Playa Piskado (Also known as Playa Grandi) is a favorite spot for swimming with sea turtles. It’s a surreal experience to be able to swim so close to them and while touching them is forbidden, you can get pretty close even within shallow waters.
The turtles are protected in this area and even have their own names. In case you spot one, you can easily identify it on a poster hung along the shack right by the beach. They have funny names like Pointy, Sharkbite, One Eyed Bandit and Hook. Our biggest regret that trip was not taking our underwater camera along as otherwise would have shown you the ones we met.
This beach in Westpunt is also known for the fishermen who can be spotted catching fish off their boats early in the mornings and then cleaning them in open view before selling at the markets.
Continue reading “(Fish)Guts and Glory”
Travel back in time at the Ecological and Folklore Museum in Folegandros.
Our tour guide was this energetic old lady who barely spoke English, but we spoke in hand language. She didn’t really need to explain much anyway. Most of it was self-explanatory, except for a few odd items.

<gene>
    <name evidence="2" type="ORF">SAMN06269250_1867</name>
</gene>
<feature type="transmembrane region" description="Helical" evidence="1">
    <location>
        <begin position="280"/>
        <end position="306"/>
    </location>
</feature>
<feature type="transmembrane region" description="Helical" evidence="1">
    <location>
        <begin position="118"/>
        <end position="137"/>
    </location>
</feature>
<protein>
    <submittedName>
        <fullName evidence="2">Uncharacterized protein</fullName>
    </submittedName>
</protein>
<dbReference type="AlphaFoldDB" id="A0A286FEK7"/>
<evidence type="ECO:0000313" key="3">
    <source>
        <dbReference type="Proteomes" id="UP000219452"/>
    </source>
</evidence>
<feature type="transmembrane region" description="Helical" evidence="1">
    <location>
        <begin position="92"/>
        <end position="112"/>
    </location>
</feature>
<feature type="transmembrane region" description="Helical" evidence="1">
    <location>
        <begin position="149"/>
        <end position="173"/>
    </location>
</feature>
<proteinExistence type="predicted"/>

Continue reading “Tins and Trinkets”
There’s only one gas station on the island of Rodrigues. Just one.
Continue reading “The Island with One Gas Station”
Saila Dai (which means “third brother” in Nepali) learned how to cook when he was a young man working in Kathmandu. It was a necessary skill that he developed to make some money working in local restaurants. Saila Dai has not had an easy life, but that’s not what this post is about. Rather, it’s about the by-product of this hard youth that actually led him to become an excellent chef today.
Continue reading “A Sprinkle of Soul”
I’m not typically a fan of visiting grave cites or cemeteries when we’re traveling, but there was something intriguing about these two burial sites on the small island of Rodrigues. Both face the Indian Ocean nostalgically and both hold an assortment of tombstones revealing the various ethnicities that have lived on the island at some point or another.
Continue reading “Hauntingly Enchanting”
You’ll spot women across the mountains of Nepal carrying straw baskets that tie across their hips and heads. They tend to use them for collecting crops, wood or hay to bring home. I’ve even seen a few in the capital carrying bricks in them on construction sites.
Continue reading “Straw Stitch”